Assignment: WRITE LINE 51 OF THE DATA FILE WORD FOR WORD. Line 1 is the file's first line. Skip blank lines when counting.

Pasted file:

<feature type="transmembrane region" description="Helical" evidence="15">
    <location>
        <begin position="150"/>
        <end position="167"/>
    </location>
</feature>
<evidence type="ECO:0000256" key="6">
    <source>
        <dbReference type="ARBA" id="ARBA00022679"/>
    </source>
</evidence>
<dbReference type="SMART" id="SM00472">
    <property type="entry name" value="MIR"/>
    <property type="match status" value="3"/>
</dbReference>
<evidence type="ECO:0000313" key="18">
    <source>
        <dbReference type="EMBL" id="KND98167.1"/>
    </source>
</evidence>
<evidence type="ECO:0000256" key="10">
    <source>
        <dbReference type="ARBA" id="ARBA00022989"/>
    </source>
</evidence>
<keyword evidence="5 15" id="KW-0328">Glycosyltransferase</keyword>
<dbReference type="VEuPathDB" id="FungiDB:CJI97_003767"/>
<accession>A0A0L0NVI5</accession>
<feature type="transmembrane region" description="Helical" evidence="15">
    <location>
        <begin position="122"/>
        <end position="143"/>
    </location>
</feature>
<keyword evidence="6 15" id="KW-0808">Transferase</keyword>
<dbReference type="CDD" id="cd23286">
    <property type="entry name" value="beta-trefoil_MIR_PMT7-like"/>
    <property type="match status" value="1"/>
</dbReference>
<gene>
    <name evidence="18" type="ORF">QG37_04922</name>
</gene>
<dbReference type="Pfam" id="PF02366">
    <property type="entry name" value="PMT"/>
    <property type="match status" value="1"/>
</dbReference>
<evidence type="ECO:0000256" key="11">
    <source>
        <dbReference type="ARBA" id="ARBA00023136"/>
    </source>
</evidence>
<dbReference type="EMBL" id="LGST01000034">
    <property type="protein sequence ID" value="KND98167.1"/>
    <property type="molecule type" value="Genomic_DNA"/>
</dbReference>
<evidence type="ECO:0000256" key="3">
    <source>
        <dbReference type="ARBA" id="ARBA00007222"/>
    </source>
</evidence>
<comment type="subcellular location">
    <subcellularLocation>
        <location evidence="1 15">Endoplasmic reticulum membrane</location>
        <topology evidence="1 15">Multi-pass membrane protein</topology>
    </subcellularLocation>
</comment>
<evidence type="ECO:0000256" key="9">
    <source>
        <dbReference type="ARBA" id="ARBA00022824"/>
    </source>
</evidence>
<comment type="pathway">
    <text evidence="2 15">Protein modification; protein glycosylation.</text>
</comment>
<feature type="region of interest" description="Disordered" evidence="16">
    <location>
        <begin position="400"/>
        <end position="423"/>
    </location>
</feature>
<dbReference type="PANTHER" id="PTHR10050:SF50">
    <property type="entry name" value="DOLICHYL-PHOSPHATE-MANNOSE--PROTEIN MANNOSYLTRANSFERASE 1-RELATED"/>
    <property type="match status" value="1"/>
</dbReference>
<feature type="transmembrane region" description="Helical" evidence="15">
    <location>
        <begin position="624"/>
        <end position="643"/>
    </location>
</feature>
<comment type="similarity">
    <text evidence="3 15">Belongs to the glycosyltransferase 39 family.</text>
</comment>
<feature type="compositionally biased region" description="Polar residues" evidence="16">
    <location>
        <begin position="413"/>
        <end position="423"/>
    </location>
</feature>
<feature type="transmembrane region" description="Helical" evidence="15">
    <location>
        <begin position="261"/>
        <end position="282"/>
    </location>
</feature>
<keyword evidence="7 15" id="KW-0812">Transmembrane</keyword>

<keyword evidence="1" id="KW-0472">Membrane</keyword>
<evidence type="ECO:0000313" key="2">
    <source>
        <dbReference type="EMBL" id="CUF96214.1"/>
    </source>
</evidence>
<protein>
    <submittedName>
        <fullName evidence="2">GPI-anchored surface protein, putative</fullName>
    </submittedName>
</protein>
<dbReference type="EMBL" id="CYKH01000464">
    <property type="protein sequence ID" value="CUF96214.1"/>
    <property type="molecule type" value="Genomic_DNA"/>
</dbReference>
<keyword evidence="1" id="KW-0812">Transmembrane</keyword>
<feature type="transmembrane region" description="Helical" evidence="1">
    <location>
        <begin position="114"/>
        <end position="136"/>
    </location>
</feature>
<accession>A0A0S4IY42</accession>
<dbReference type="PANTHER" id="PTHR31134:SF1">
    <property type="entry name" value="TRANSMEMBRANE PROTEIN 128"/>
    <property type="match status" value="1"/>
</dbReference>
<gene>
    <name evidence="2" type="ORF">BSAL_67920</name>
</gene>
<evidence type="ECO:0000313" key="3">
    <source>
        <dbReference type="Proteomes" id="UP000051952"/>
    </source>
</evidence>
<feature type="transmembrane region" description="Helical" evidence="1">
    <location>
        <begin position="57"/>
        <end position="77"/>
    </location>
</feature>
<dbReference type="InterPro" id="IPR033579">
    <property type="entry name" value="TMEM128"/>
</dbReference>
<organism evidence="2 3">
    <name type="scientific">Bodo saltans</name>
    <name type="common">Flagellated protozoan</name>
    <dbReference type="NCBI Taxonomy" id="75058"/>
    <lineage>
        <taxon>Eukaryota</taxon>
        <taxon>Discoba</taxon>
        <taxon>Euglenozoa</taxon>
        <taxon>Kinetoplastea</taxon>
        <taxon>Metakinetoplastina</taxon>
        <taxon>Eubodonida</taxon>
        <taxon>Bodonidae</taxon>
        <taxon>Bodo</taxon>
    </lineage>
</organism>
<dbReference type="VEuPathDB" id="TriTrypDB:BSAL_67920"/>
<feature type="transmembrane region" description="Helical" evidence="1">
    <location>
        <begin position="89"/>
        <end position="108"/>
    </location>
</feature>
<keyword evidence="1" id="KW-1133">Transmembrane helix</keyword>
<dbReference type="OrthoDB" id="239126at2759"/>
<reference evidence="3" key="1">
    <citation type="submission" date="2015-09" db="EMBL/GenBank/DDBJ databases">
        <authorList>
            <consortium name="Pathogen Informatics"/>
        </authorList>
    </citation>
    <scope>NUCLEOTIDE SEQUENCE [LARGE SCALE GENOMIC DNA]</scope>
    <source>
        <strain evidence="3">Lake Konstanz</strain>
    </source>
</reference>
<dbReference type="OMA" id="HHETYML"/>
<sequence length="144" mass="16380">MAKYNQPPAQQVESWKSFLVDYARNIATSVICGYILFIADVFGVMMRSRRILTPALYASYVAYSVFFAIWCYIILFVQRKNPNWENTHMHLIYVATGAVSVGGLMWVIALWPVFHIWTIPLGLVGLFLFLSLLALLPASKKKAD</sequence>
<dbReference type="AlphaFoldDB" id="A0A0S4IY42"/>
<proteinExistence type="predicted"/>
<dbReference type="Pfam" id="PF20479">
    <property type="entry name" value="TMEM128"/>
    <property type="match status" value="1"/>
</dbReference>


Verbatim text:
</evidence>